Over the past 7 years MoM has been able to develop a strong base of work with pupils from local schools and older people from sheltered housing, church groups, and across the community. Different groups of participants have worked with HLF, Nidderdale AONB, Heritage Schools, and Harrogate Borough Council. We have set up a website and social media presence, which are developing a large online audience, with conversation involving people with Mashamshire links from all over the world.
Our volunteers have produced and delivered talks and displays on a range of topics and produced a number of booklets. We are working with the County Records Office, local history groups, schools, businesses and individuals to catalogue local sources.
MoM has two significant archival collections: one of 25,000+ Masham legal documents from 1770 to 1950; and the other of over 2,000 photographs by George Hare, a local farmer, preacher and newspaper correspondent active from the 1950s-1990s. We also hold a collection of objects of interest, oral interviews, photographs and maps.
The need for premises
The overwhelming barrier to MoM’s development is that we currently operate with no office or public space. Our papers and artefacts are in storage, and we have no regular or direct way to meet and share our activities and archives with local people or visitors. For six months in 2013 MoM was donated by a local family business the use of an empty shop, and this physical centre made a massive impact on delivering our aims to protect, explore and celebrate Masham’s heritage.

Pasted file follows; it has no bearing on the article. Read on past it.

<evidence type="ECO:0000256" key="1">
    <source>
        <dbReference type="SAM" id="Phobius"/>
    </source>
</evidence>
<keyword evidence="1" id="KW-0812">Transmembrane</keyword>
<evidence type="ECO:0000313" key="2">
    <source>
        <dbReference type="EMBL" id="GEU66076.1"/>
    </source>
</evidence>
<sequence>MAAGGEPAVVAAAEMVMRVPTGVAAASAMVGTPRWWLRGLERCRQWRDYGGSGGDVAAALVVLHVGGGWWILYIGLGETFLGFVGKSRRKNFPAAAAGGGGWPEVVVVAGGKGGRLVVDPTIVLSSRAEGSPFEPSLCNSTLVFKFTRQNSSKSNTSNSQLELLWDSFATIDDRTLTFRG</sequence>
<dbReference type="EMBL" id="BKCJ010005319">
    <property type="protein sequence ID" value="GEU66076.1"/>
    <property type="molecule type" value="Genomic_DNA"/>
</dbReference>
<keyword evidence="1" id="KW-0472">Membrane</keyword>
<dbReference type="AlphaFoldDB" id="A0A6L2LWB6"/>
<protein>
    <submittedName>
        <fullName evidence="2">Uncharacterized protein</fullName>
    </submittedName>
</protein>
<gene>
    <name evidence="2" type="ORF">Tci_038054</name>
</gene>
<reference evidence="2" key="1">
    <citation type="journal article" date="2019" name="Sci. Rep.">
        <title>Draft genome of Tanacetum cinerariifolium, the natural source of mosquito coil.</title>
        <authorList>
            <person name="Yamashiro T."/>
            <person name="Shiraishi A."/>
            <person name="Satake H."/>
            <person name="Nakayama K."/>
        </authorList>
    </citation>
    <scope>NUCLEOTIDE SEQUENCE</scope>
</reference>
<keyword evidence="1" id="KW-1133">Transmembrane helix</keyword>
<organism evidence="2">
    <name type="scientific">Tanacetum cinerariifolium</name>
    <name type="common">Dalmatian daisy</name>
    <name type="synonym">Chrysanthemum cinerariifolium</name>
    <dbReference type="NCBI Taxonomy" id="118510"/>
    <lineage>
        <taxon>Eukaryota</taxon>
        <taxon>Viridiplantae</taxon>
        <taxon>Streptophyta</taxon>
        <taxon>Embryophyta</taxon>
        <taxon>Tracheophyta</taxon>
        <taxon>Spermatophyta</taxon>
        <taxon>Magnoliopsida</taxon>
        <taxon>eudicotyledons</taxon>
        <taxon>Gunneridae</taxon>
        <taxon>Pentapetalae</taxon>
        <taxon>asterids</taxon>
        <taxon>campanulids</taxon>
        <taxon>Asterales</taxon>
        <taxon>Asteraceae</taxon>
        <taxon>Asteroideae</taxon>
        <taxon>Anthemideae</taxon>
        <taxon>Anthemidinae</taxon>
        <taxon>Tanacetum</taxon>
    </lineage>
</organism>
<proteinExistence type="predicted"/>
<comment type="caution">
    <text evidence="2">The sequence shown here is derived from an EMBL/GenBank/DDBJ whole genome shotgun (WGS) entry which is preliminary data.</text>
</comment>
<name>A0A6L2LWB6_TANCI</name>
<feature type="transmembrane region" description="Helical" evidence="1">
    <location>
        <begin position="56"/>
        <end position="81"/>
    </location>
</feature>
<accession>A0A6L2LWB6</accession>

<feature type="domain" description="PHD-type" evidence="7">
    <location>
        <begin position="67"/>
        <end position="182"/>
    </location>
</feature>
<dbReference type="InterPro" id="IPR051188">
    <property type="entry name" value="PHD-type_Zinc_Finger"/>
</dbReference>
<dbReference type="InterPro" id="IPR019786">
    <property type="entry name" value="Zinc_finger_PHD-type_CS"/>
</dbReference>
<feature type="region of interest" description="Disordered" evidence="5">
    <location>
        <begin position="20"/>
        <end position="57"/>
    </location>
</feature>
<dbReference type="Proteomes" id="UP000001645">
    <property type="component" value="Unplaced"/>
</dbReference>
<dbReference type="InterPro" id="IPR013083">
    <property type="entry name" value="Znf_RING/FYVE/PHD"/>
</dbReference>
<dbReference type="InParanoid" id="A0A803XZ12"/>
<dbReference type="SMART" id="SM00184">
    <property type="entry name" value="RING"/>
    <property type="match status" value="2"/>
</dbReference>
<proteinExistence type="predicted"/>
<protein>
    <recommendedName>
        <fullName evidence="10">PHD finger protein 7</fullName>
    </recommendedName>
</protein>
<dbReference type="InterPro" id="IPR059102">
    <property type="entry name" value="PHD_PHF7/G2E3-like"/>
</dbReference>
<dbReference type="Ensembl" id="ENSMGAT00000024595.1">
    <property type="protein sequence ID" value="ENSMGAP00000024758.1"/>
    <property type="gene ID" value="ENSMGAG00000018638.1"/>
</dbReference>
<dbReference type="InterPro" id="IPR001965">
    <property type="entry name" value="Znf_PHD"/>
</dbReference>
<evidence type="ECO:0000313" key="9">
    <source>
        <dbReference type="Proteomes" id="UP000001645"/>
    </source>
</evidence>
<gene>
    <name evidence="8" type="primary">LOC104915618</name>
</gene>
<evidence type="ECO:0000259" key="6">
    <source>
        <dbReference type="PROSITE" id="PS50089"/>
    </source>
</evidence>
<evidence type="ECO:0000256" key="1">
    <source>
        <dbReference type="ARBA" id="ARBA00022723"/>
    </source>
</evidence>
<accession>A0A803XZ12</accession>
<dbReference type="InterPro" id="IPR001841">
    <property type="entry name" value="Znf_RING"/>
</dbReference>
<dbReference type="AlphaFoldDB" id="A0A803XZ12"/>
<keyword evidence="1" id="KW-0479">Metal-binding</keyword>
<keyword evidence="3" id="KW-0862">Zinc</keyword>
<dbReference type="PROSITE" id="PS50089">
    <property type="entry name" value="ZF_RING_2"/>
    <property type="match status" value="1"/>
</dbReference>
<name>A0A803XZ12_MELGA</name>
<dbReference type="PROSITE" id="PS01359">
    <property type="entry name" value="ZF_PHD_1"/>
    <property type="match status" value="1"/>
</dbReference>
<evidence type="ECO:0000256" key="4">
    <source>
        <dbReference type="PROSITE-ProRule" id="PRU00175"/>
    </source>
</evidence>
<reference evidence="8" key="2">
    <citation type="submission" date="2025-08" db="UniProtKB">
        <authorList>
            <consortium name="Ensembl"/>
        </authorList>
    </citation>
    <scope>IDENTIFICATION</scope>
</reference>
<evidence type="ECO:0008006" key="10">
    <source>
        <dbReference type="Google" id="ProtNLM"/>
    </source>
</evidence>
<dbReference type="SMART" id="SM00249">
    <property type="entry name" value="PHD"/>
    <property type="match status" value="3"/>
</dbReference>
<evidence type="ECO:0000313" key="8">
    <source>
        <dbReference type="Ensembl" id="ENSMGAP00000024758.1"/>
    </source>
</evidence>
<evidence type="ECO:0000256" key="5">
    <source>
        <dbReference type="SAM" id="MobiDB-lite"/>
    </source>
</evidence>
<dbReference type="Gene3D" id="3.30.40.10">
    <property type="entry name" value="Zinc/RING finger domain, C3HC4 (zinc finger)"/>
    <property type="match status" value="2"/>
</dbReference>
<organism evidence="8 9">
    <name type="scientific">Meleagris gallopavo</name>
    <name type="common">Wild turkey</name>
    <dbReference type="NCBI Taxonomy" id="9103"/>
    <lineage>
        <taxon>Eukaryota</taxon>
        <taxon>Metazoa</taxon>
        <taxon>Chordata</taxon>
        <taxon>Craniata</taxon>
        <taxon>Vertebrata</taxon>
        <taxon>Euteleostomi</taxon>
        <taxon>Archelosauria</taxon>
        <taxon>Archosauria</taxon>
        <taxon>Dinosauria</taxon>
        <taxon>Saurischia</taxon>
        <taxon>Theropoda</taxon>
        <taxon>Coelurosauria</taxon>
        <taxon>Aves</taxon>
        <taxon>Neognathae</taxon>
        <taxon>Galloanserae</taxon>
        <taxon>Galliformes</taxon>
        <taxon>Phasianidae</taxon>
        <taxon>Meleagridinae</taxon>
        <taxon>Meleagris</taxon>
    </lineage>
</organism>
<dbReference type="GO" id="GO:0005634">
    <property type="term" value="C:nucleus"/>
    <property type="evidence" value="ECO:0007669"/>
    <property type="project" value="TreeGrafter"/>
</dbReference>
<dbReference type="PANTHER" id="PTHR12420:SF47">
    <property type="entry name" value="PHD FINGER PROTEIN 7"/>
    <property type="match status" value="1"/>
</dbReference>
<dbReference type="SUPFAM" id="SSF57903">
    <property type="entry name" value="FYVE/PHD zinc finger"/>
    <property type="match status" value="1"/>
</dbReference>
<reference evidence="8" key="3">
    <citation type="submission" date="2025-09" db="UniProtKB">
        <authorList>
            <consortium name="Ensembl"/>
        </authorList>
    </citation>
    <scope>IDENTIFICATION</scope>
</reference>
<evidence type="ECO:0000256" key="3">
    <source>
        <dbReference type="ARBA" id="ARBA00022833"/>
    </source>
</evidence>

This premises enabled us to:
- set up learning workshops and displays;
- build ongoing relationships with older, isolated local people;
- recruit a number of volunteers for archiving and project delivery (many of whom would work with us again if there were space for them do so so)
- offer a safe, clean space to focus on our original documents.
Masham currently has neither a town museum nor an archive; nowhere for local people and visitors alike to find out about the area’s history, culture, businesses and families. This is a significant omission for a town of such unique heritage, historical importance, and growing visitor profile. Heritage education is the primary strand of MoM activities as we aim to showcase the long social and environmental heritage of Masham, and how Masham has survived and remained sustainable when other comparable rural market towns have not.
A heritage centre would enable MoM to reinstate all of the work mentioned above, with an expanded focus on learning and sharing opportunities. We are especially keen to provide a venue that is comfortable for older residents, enabling them to share their memories in comfort, and in the knowledge that their lives will be of interest to people far afield and those not yet even born.